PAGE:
Venezuela's vice president said the government would respect the high court if it approves a Feb. 2 referendum on President Hugo Chavez's rule, and there were growing signs in Congress of support for the vote.

However, Vice President Jose Vicente Rangel warned that such a ruling would create chaos in this country of 24 million already coping with a general strike called by opponents of Chavez.

"If the Supreme Tribunal confirms the referendum is constitutional we will accept this verdict," Rangel said, noting the government alreay complied with a ruling that exonerated the leaders of an April 11 coup against Chavez.

In November, opposition groups fought through tear gas and bullets to present election authorities with 2 million signatures required for the nonbinding referendum.

Under Venezuelan law, citizens can force a referendum by gathering signatures from at least 10 percent of the nation's 12 million registered voters.

Chavez says his government will not transfer $22 million required by election authorities to organize the February balloting until the court decides if the vote is legally sound.

But even if the court allows the vote, the government says it won't go along with a negative outcome.

Chavez, who was elected in 1998 and re-elected two years later, argues the only way he can be removed from office is through a recall referendum in August, halfway through his six-year term.

In Congress, two lawmakers dropped out of a leftist party that supports the president and said they would support amending the constitution to allow early elections, El Universal newspaper reported Wednesday.

"We will present a proposal for an amendment calling for ... early elections," lawmaker Rafael Simon Jimenez said.

He added that legislator Luis Salas backed the position. Both had belonged to the small leftist Podemos party. Without them, Chavez still has a slim majority in Congress.

Anger is growing on both sides as the strike drags into its sixth week. It has hurt oil production in the world's fifth largest exporter and depleted store shelves. Chavez's opponents call him authoritarian and unfit to govern, while supporters of the leftist former paratrooper accuse strikers of trying to force a coup.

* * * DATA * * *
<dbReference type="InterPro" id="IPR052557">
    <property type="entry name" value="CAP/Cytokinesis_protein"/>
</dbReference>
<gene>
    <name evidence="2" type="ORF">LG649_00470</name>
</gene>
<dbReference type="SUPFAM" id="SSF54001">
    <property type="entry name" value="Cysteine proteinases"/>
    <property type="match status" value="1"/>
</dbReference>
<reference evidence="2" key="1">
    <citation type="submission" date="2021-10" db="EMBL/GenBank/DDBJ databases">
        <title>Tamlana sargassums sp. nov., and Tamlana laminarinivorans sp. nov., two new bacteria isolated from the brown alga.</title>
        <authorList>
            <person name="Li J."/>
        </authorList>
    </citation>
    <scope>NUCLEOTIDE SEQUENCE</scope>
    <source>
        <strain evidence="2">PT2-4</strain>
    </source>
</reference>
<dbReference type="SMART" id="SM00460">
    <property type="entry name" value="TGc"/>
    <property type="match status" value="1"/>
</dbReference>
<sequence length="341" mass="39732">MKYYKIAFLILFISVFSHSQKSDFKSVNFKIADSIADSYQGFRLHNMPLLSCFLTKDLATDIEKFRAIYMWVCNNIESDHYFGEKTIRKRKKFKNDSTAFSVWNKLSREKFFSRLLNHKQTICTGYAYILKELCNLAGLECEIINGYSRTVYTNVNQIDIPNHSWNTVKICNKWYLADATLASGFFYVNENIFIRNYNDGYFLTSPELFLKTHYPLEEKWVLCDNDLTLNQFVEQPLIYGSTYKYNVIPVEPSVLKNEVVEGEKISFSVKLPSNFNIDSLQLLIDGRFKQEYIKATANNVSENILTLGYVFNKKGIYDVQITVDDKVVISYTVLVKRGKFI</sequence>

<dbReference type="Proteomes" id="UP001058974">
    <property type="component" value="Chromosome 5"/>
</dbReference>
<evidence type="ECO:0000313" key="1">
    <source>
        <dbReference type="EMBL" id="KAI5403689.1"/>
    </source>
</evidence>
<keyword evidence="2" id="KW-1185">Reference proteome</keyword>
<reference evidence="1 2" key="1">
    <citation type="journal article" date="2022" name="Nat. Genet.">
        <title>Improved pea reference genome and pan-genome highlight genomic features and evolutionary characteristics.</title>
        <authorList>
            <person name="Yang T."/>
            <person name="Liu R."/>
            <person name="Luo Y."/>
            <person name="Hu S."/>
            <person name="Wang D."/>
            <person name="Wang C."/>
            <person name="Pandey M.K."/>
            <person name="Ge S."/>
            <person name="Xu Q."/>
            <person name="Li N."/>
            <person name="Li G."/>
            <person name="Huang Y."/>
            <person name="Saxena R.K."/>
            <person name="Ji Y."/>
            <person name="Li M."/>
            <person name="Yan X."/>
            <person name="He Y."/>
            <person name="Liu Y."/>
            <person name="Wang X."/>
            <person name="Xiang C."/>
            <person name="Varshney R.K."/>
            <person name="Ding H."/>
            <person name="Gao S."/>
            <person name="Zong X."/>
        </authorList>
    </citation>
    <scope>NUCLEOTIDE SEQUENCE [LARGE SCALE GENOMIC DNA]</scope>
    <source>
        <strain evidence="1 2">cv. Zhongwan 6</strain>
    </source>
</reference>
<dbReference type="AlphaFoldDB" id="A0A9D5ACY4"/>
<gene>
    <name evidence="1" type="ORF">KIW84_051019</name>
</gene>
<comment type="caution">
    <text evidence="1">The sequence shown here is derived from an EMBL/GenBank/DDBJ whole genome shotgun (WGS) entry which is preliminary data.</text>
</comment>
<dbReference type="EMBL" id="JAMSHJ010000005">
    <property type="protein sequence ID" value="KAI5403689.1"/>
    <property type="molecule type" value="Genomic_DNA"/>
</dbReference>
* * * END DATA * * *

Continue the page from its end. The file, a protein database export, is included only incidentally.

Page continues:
On Tuesday, an airliner headed to the Dominican Republic was forced to return to Caracas when passengers staged an on-board protest targeting a Chavez ally.

They shook fold-out trays and shouted to protest the presence of retired Gen. Belisario Landis, Venezuela's ambassador in Santo Domingo, shortly after the Aeropostal-Alas de Venezuela flight left the ground. The pilots returned to Caracas, and everyone on board was evacuated.

The Boeing 727 took off again an hour later, after passengers promised not to disrupt the flight again.

Also Tuesday, an unidentified man threw a tear gas grenade at a group that was shouting "Assassins! Assassins!" at three pro-Chavez lawmakers.

After a few minutes of confusion, the airport continued functioning normally.

Chavez opponents claim the former paratrooper is building an authoritarian regime and riding roughshod over public institutions.

The Bloque de Prensa, the nation's largest association of newspapers, issued a statement Tuesday accusing Chavez of "violent repression of peaceful marches" and preparing "to close television and radio stations" critical of his government.

Leaders of the Democratic Coordinator opposition movement said they would intensify the strike in response to a government takeover of the Caracas police force.

Soldiers loyal to Chavez seized riot gear from the police department Tuesday in what Caracas Mayor Alfredo Pena called a deliberate effort to undermine him.

Pena said the raid stripped police of their ability to control street protests that have erupted almost daily since the strike began Dec. 2. Five people have died in strike-related demonstrations.

Police used tear gas Tuesday to separate pro- and anti-Chavez protesters. Caracas Fire Chief Rodolfo Briceno said one protester was wounded by gunshots and another hit by a vehicle. Both were in stable condition, he said.

Rangel said the seizure was part of an effort to make police answer for alleged abuses against Chavez demonstrators. The government accuses police of killing two Chavez supporters during a melee two weeks ago.